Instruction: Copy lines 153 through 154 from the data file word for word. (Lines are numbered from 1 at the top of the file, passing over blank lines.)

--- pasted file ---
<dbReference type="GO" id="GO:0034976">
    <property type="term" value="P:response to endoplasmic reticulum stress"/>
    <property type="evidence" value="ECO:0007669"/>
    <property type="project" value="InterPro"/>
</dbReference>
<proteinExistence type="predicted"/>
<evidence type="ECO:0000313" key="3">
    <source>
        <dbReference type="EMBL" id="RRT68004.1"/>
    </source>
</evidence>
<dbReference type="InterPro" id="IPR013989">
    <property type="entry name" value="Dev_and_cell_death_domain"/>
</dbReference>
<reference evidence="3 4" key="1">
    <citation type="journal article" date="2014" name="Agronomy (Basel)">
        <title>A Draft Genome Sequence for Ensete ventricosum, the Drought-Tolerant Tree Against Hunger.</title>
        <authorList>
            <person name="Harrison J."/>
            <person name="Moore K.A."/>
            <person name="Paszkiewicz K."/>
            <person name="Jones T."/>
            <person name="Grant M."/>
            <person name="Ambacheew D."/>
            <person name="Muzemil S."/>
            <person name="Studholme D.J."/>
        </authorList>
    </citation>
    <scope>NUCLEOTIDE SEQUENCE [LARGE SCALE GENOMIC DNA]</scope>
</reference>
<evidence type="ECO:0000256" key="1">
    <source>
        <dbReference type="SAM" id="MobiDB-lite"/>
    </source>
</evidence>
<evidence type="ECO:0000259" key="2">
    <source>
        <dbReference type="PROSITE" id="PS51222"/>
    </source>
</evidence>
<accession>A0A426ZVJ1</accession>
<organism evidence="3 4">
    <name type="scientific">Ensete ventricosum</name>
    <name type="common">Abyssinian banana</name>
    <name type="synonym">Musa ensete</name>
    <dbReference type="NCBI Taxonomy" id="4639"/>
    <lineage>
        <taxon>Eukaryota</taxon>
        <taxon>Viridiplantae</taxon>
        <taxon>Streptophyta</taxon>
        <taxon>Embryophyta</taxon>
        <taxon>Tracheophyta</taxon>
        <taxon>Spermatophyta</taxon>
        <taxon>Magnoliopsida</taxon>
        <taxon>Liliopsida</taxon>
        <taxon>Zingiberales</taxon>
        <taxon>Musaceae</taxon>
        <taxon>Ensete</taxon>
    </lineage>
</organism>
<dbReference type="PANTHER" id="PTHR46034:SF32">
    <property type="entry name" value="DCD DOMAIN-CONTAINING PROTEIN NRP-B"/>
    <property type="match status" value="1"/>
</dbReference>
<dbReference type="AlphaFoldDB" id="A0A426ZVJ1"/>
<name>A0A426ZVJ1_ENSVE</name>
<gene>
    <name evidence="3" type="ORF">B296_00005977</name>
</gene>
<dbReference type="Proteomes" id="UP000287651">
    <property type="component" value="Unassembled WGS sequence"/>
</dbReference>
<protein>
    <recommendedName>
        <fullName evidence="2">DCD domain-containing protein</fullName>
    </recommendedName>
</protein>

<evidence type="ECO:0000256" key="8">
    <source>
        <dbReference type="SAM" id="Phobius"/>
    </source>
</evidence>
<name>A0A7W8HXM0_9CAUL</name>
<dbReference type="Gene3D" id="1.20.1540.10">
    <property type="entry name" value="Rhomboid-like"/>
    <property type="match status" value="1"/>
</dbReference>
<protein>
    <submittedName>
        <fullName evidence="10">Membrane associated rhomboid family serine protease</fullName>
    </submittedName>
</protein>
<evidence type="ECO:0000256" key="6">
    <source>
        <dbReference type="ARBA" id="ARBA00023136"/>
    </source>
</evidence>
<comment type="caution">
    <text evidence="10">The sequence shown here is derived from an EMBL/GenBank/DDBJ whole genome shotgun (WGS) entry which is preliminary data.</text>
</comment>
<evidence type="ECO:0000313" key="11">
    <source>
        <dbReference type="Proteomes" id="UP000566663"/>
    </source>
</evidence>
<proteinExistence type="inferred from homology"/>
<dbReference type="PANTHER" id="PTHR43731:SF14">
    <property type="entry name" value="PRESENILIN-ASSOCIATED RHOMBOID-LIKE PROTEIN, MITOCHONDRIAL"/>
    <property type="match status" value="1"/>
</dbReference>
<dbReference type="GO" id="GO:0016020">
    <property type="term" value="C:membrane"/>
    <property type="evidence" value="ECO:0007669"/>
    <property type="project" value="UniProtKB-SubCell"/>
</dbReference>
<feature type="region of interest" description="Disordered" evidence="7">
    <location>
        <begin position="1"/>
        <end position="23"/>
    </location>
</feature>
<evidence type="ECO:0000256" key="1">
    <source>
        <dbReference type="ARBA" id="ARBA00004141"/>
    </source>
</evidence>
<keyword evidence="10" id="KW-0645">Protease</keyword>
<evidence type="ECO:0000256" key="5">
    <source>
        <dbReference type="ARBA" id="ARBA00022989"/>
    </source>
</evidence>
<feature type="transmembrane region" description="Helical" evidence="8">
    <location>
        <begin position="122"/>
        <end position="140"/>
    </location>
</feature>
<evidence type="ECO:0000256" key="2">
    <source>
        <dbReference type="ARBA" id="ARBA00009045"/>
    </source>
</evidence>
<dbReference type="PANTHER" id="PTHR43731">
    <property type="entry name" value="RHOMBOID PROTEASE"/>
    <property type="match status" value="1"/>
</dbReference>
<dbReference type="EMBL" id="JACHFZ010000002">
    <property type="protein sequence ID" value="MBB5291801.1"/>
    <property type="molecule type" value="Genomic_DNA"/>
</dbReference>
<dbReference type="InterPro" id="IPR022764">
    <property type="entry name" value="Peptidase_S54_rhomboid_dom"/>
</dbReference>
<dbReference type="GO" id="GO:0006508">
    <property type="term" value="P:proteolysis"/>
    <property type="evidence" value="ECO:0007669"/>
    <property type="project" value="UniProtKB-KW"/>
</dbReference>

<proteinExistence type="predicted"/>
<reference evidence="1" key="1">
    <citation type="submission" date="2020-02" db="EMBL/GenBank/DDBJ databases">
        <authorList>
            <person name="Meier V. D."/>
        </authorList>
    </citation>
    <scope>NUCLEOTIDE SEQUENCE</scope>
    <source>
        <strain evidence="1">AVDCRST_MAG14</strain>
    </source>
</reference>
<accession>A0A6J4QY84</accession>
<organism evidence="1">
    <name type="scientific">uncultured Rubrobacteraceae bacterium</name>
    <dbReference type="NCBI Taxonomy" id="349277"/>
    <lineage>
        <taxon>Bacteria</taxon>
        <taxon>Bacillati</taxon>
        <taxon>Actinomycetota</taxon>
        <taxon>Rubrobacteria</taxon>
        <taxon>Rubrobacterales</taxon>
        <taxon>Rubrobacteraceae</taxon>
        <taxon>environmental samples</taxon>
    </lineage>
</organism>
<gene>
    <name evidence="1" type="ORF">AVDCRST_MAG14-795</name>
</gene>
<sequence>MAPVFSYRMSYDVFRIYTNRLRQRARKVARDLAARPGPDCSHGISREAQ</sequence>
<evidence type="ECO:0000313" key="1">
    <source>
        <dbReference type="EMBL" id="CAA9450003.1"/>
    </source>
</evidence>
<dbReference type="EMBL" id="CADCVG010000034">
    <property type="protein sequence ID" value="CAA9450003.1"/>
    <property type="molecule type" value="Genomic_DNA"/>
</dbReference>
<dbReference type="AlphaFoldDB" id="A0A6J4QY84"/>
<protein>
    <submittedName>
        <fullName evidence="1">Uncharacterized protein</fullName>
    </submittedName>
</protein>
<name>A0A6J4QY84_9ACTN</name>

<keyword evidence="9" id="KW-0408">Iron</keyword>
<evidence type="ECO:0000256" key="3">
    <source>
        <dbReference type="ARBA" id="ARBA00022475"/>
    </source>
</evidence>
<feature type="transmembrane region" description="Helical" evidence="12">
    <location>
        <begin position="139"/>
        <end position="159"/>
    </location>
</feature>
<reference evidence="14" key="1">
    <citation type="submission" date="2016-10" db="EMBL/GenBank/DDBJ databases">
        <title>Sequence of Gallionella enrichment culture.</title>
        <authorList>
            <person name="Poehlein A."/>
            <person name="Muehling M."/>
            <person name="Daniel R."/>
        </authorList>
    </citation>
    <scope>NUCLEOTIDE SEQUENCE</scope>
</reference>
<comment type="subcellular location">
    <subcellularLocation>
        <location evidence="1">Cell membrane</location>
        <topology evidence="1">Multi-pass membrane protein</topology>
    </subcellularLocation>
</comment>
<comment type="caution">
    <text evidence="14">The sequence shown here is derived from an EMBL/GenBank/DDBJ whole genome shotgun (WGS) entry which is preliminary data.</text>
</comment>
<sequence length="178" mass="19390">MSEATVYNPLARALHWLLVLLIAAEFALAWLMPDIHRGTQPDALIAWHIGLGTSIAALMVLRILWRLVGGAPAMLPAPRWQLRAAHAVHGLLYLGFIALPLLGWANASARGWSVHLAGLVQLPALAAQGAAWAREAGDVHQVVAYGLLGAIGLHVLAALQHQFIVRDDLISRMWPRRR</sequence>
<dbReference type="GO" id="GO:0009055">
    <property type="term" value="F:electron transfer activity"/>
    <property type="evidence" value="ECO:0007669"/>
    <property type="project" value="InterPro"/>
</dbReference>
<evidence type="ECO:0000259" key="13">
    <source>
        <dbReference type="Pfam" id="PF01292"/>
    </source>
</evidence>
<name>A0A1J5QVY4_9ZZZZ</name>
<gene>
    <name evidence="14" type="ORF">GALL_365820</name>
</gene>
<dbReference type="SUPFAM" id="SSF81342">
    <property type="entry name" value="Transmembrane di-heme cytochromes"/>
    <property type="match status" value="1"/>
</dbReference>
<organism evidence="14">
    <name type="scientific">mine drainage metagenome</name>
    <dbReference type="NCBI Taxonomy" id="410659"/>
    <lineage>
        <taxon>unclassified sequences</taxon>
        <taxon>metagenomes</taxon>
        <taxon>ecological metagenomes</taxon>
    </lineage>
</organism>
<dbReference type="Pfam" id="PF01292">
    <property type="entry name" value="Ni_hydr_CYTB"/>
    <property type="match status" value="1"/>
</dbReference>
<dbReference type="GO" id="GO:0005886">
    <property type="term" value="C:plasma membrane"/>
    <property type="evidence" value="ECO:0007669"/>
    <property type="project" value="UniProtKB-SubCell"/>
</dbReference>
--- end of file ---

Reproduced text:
    <property type="entry name" value="Peptidase_S54_rhomboid_dom"/>
</dbReference>